Seeing “The Most Beautiful Book in the World”
New Yorkers used to visiting the Morgan Library for their share of antique books might be tempted to skip a visit to Dublin’s Book of Kells, an illuminated manuscript of the Gospel that dates from at least the year 800 A.D. As much as I love everything Morgan Library, I still cannot skip a visit to work called “the most beautiful book in the world” in an 1896 New York Times article. The Book of Kells, N.Y. Times, July 19, 1896, at 6.
This book is so special that certain callers actually get reported on. Presidential daughter Margaret Truman visited the book on July 16, 1952. Sees Historical Manuscript, N.Y. Times, July 17, 1952, at 15. Much earlier, boxer Gene Tunney got a special viewing: the book was removed from its case and he was permitted to touch it. Old Irish Relics Enthrall Tunney, N.Y. Times, Aug. 25, 1928, at 12.
When in Dublin. . .visit the book. Ultimately, how many opportunities will there be? It’s easy enough, centrally located as it is in in the Old Library on the Trinity College campus, an institution of higher education that has been in existence since the first Queen Elizabeth’s reign.
Here, for around a dozen euros, you will learn about how the paper was made (from animal skins), how the vibrant inks were put together, and what some of the illustrations mean. Then, of course, you will get to see a couple of pages of the highly secured book itself. Having survived a theft in the year 1007, having made it through Cromwell, Irish independence, and two world wars, the book apparently was divided up in the 1950s into four parts.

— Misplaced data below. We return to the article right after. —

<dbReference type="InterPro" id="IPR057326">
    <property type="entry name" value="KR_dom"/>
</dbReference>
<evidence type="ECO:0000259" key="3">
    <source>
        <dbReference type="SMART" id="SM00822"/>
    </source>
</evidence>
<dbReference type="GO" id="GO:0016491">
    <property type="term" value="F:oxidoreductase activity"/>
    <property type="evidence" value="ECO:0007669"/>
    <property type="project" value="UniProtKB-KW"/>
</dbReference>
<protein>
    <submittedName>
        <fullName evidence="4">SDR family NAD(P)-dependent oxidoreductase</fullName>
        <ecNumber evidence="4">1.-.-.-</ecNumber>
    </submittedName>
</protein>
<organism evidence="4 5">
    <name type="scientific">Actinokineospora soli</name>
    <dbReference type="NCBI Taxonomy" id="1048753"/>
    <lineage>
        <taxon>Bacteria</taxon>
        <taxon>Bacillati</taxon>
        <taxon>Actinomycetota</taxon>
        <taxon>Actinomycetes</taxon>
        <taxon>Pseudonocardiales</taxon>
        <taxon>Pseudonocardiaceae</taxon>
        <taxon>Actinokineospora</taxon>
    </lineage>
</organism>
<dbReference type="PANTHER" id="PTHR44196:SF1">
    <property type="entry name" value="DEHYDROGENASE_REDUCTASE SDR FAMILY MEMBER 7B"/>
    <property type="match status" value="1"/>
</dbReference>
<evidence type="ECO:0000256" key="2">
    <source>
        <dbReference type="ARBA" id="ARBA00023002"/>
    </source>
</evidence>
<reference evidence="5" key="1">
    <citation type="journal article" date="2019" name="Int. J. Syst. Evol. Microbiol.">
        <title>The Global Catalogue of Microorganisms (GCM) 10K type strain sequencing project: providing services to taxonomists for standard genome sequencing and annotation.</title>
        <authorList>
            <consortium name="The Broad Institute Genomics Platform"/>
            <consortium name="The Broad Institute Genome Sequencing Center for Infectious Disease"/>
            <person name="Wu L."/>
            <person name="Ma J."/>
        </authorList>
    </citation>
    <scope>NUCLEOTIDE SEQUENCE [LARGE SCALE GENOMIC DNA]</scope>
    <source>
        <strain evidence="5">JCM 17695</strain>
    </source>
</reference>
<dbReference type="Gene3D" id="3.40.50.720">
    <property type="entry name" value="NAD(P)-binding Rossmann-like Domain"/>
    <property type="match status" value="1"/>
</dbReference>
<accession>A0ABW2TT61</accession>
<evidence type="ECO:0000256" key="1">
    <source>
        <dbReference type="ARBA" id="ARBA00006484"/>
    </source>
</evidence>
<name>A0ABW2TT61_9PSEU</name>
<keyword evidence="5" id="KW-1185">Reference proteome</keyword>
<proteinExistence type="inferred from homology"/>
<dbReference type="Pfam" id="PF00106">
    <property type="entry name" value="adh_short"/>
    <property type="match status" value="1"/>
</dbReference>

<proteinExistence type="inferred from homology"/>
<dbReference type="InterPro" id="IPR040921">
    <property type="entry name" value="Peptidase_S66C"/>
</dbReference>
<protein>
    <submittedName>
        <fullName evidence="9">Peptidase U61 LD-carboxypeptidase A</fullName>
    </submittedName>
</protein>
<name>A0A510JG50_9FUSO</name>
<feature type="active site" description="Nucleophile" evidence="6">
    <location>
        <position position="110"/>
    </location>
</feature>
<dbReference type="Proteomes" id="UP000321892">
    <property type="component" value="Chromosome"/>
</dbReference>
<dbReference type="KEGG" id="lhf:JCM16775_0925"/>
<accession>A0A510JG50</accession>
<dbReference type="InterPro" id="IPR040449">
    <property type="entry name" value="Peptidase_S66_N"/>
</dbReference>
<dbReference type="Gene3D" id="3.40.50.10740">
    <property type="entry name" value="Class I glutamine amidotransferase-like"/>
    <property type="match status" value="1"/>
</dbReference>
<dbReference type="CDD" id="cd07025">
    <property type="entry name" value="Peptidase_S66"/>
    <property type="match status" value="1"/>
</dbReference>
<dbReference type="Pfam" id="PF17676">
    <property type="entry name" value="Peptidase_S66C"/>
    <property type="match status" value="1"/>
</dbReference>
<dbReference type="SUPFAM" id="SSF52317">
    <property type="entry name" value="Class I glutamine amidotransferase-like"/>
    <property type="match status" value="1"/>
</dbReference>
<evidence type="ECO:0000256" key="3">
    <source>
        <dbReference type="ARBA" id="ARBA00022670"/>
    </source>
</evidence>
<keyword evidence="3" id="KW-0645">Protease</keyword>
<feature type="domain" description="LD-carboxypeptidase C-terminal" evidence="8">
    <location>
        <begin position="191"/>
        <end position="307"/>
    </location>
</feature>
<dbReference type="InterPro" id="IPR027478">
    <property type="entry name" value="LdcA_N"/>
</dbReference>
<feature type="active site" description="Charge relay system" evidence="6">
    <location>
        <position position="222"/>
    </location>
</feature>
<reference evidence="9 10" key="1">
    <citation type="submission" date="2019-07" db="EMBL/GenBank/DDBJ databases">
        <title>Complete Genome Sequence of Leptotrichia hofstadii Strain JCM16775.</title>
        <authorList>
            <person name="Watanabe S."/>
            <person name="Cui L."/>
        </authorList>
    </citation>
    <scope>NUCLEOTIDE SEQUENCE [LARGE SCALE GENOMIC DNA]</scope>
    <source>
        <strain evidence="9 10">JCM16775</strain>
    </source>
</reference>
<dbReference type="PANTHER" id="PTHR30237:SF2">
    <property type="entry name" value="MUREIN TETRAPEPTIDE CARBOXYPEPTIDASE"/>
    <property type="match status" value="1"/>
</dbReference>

Visitors might wonder a bit about the techniques used by ‘preservationists’ when saving some works. A few pages are on view in a darkened room beneath what seems like some very thick glass. One also can’t help but contemplate the security provided to important documents, both here and at places like the U.S. National Archives, which houses the American Declaration of Independence.
What is interesting about the Book of Kells is, of course, the glorious penmanship—even if it is written in Latin, meaning this visitor could comprehend none of the book—and the impressive illustrations, which tell the story of the gospel and also include some drawings of everyday life. Youthful adventurers might definitely appreciate the wisdom of learning via what is, essentially, a comic book. And yet, the book was written at a time when many could neither read nor write, hence the need for those images. But can you really ascertain the story simply by looking at the pictures? Try deciphering the page that you get to see.
After finishing your visit to the Book of Kells, be certain to take a quick walk through the aptly named Long Room. Trinity College’s Library has been responsible since 1801 for keeping a copy of every book published in Ireland.